Announcing the 2020 Faculty Awards
Celebrating DU’s outstanding professors
This year, the University of Denver is honoring six professors for their outstanding research and scholarship, commitment to their students and exceptional teaching. The 2020 award winners were selected based on nominations from colleagues and students.
Distinguished University Professor Award
The 2020 Distinguished University Professor is Anne DePrince. A psychology professor in the College of Arts, Humanities and Social Sciences, she has played a valuable role in her nearly two decades at DU. DePrince served as chair of the psychology department for several years and currently is director of DU’s Center for Community Engagement to advance Scholarship and Learning (CCESL).
DePrince was nominated by her colleagues, who called her “an internationally recognized scholar, a trailblazing researcher conducting cutting-edge community engaged research and an exemplary leader.” Her research focuses on violence against women and children, and her work has been featured in more than 100 publications, including nine edited books, 69 peer-reviewed articles and 35 book chapters, commentaries and technical reports.
DePrince’s colleagues hail her work for its “transformative effect within the research community, including the advancement of theory and a fundamental change in the way we understand the benefits and risks of talking about trauma in research contexts.”
This honor is awarded based on scholarly productivity, national and international distinction in a field of research, and work that makes a positive impact on society.
University Lecturer Award
Carl Raschke, professor and graduate advisor in the Department of Religious Studies, has been named the 2020 University Lecturer. His expertise is in the field of philosophy of religion with a focus on political theology. He is co-founder and senior editor of The Journal for Cultural and Religious Theory.
In nominating Raschke, a colleague writes that he has been “tireless in his efforts to create a harmonious synergy between his scholarship and his teaching, developing new courses on a regular basis and infusing his regularly taught courses with new material, as well as mentoring our students — and our junior faculty — individually.”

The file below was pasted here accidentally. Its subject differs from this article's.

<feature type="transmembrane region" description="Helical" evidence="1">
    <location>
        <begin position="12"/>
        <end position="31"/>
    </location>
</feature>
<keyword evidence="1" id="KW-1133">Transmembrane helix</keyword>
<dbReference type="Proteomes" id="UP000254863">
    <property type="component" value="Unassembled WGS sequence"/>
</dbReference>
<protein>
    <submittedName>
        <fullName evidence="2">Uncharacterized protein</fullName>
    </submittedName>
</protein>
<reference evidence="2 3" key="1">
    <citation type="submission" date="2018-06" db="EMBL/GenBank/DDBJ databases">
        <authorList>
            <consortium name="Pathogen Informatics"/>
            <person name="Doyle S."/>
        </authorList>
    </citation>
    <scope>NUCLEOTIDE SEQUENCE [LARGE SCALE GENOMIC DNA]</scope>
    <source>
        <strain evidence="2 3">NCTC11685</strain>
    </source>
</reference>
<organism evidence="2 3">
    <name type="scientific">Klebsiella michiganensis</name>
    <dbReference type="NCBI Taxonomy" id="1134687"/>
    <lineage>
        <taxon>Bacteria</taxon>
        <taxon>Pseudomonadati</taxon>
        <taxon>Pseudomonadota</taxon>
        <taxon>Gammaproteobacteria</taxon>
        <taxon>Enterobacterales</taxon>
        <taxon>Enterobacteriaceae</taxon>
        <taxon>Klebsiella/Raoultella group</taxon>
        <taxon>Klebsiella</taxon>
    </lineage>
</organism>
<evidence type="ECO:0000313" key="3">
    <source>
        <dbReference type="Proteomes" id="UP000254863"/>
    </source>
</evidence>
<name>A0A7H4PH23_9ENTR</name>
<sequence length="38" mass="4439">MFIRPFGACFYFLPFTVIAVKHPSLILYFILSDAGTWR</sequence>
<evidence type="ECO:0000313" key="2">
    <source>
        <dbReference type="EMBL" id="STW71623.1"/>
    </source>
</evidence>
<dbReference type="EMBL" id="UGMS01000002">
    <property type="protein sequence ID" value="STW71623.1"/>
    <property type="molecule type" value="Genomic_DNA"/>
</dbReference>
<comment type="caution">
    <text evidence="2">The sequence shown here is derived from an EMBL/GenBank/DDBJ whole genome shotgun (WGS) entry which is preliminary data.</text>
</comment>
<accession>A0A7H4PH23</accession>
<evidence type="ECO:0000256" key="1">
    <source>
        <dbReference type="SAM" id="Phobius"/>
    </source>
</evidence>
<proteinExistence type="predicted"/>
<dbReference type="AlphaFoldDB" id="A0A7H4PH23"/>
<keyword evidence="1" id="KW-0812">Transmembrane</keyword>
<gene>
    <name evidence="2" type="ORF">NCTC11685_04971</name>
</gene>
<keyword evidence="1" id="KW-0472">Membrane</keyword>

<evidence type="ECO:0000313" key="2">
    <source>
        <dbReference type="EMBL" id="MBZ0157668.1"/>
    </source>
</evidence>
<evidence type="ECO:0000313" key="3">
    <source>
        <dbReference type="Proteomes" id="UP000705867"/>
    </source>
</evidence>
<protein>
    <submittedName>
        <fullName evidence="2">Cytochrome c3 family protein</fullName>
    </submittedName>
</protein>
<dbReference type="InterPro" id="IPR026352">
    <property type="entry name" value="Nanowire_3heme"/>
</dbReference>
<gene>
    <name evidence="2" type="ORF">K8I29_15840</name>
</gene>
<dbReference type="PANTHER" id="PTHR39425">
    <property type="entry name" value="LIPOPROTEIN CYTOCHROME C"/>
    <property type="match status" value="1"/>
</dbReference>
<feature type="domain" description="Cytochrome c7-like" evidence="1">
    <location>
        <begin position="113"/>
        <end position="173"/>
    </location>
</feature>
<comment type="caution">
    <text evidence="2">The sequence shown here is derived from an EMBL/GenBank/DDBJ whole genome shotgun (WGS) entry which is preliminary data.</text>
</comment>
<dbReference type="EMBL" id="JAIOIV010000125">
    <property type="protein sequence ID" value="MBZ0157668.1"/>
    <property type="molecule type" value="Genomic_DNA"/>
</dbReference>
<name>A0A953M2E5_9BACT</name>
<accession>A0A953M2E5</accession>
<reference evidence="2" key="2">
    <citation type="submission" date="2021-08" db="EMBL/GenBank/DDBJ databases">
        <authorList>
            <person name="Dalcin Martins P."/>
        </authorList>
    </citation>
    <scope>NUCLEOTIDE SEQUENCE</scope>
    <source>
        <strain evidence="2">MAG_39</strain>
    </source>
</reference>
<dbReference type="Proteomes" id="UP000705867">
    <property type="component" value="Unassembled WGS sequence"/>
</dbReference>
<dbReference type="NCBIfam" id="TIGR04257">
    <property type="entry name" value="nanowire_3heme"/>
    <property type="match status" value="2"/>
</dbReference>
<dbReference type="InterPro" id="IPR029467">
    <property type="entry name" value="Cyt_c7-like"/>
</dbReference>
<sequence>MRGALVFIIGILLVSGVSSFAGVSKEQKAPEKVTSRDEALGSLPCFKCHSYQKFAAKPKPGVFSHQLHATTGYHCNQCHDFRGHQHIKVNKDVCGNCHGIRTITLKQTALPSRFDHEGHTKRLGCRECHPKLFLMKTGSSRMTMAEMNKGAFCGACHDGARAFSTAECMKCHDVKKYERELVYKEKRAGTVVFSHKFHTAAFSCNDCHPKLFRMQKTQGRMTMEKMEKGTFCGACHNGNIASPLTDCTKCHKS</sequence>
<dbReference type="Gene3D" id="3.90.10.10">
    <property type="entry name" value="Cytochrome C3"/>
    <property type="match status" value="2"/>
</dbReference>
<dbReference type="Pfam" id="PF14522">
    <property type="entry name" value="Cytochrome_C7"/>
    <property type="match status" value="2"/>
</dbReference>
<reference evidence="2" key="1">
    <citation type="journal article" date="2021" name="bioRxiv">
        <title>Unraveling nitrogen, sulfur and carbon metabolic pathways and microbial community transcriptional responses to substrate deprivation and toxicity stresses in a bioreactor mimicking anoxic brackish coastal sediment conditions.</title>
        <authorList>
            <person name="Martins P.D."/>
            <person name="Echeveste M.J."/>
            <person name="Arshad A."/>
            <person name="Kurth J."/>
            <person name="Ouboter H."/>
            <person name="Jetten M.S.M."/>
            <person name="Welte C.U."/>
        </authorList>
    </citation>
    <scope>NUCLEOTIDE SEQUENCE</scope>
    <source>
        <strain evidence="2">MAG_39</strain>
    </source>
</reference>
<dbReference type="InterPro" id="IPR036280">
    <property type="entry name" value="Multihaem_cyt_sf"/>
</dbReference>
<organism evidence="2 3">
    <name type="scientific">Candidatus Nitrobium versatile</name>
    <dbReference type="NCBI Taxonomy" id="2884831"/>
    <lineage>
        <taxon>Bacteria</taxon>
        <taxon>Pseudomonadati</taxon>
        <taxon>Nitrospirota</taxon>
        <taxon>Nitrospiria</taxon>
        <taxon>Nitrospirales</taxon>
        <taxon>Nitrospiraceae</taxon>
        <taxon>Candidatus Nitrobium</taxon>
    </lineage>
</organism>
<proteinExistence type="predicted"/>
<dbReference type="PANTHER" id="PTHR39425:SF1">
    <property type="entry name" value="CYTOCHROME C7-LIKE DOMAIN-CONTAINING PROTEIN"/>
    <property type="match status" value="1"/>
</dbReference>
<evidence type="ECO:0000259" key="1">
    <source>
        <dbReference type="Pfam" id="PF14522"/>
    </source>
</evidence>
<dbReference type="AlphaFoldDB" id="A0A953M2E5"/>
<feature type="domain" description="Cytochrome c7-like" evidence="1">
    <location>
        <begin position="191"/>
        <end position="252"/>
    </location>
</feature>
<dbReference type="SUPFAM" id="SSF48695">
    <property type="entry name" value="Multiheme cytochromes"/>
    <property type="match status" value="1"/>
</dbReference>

Raschke’s impact reaches far beyond DU’s classroom and even the United States. A colleague at a university in Europe writes, “Raschke continuously displays an ingenious instinct for the most pressing questions of the day, making him a noteworthy public intellectual. This is true in Europe, where he is one of the most respected American intellectuals. … Carl Raschke is undoubtedly one of the greatest scholars in philosophy of religions alive today, both in the United State and beyond.”
This award honors superlative creative and scholarly work.
Distinguished Scholar Award
Anna Sher, professor in the Department of Biological Sciences, has been named the 2020 Distinguished Scholar. She joined DU in 2003 in a joint position with Denver Botanic Gardens, where she was director of research. She now is at DU full time as a tenured professor and chair of the Sustainability Council.
Sher’s research focuses on restoration ecology and the biology of invasive species. She specifically focuses on Tamarix, a tree with many negative effects on ecosystems. Sher is author on more than 48 peer-reviewed scientific publications and lead writer on a variety of book chapters. She also has authored two of the most well-known textbooks in ecology and conservation biology.
A letter nominating Sher for the award notes that she is “an incredibility valuable role model for women scientists at the University of Denver.” The letter adds that Sher has been “instrumental in strengthening the ecology and evolutionary biology research program at the University of Denver. … Her enthusiasm and collaborative research efforts have helped to bring lab groups together to create a dynamic research environment.”